Fossil fuels will still account for 74% of world energy use by 2040, OPEC says — AP

OPEC says growth in global oil demand will steadily lessen from an annual average of 1.3-million barrels a day between 2016 and 2020, to 300,000 barrels a day by 2035-2040. But it says fossil fuels will remain the main energy source decades from now. The organization’s annual World Oil Outlook published Tuesday says renewables are projected to record the fastest growth but their share of total energy supply is still anticipated to remain below 5.5% by 2040. The report by the 14-nation Organization of the Petroleum Exporting Countries says that the use of fossil fuels — 81% of the global energy mix in 2015 — will decline by 2040. But the cartel says they will still account then for 74% of all energy used. - Toronto Star  

Ontarians pay hydro price for Liberal smoke-and-mirrors — Andrea Horwath

In September, the NDP got its hands on and released internal government documents showing that Premier Kathleen Wynne’s Liberal government is on a $5.5-million spending spree for ads promoting their hydro-borrowing scheme. The documents show that those millions -– money that belongs to Ontario people – are being spent to counter negative media coverage of skyrocketing hydro bills. These ads are only the latest bad news in the ongoing hydro mess in Ontario. Wynne has been recklessly privatizing our hydro system. Despite hearing story after story about what that’s doing to families, she ploughed ahead, selling off more than half of Hydro One. Parents are being forced to choose between paying the electricity bill, or buying groceries; businesses are shutting down; seniors living on pensions are being forced from their homes because the bills became too much for their fixed-incomes to bear. - Toronto Sun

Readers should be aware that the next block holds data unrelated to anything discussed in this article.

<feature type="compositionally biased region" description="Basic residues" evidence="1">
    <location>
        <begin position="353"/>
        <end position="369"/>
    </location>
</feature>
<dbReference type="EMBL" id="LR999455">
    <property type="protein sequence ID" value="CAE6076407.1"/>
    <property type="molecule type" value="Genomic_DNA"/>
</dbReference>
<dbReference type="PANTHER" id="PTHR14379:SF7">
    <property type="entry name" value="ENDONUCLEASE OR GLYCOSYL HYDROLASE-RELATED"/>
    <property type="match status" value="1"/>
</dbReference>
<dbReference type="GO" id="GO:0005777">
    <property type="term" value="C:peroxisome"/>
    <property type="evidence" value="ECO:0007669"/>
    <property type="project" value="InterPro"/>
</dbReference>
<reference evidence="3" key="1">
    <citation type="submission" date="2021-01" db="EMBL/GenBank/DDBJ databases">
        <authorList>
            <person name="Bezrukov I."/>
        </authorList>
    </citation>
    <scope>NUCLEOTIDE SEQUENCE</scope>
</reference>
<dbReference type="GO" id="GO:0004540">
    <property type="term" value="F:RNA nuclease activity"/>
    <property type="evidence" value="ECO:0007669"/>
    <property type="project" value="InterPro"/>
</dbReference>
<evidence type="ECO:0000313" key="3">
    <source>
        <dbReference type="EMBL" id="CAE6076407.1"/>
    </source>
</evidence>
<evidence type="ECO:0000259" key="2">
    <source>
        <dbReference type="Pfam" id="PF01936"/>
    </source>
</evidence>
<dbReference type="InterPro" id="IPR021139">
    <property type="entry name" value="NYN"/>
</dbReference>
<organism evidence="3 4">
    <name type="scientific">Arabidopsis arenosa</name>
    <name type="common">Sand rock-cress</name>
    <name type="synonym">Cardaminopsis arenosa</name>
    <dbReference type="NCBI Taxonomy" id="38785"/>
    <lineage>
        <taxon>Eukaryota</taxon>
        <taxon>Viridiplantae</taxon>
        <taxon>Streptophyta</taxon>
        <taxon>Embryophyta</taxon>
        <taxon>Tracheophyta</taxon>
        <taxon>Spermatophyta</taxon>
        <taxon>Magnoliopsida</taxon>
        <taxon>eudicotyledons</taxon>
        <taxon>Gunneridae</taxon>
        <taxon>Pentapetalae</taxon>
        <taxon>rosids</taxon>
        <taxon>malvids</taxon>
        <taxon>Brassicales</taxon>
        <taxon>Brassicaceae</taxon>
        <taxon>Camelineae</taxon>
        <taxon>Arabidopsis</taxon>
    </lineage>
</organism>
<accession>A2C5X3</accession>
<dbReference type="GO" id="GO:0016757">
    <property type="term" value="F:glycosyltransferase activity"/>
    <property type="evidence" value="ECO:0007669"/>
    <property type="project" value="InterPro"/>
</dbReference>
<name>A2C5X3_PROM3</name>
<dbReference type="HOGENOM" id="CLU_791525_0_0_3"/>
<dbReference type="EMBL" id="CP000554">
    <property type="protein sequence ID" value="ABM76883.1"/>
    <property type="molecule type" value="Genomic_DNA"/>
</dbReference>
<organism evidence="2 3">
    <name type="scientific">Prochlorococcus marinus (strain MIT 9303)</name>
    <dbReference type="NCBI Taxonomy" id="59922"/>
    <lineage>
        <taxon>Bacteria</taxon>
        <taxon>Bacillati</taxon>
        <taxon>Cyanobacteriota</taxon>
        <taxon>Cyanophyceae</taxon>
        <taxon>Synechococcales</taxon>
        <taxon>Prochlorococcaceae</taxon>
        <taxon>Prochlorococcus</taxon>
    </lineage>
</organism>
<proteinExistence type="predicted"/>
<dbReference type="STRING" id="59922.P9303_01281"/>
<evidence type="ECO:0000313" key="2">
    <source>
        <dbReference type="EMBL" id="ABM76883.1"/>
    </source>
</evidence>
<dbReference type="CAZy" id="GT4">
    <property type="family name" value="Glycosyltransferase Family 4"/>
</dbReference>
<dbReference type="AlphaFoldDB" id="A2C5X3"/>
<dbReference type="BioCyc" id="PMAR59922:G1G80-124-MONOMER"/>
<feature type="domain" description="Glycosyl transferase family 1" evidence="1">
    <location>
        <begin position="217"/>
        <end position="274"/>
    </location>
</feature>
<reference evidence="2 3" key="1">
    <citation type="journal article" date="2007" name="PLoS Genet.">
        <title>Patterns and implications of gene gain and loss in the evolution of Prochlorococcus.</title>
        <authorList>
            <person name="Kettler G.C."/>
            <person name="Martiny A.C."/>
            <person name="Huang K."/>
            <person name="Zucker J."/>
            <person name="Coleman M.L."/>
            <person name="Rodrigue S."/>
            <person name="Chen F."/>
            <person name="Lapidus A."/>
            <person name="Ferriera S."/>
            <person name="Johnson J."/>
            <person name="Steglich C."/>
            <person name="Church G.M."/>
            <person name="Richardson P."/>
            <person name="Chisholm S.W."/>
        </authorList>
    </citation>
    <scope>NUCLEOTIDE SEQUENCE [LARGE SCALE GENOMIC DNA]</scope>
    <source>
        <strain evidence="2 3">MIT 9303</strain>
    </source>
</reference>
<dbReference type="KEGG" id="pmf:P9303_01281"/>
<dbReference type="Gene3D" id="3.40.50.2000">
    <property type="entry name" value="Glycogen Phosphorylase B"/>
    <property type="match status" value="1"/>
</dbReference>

Clean fuels standard may not come this fall: McKenna — CP

The single biggest element of Canada's national emissions reduction plan might not be unveiled on time. A year ago, the federal government announced plans to develop a national clean fuels standard to reduce harmful emissions. It was supposed to start with consultations in the spring and then follow up with the framework this fall. The discussion paper came in February followed by discussion groups and consultations with other governments and industry, but Environment Minister Catherine McKenna will no longer commit to unveiling the framework before Christmas. When asked specifically if it was still coming before Christmas as planned, all McKenna will now say is it is expected "in the coming months." Regulations to start implementing it were supposed to be published by the middle of 2018. The clean fuels standard will require fuel producers to reduce the carbon intensity of their products. One of the expectations is that Canada will require bigger blends of substances like ethanol, biodiesel and renewable diesel into existing fuels. - CTV News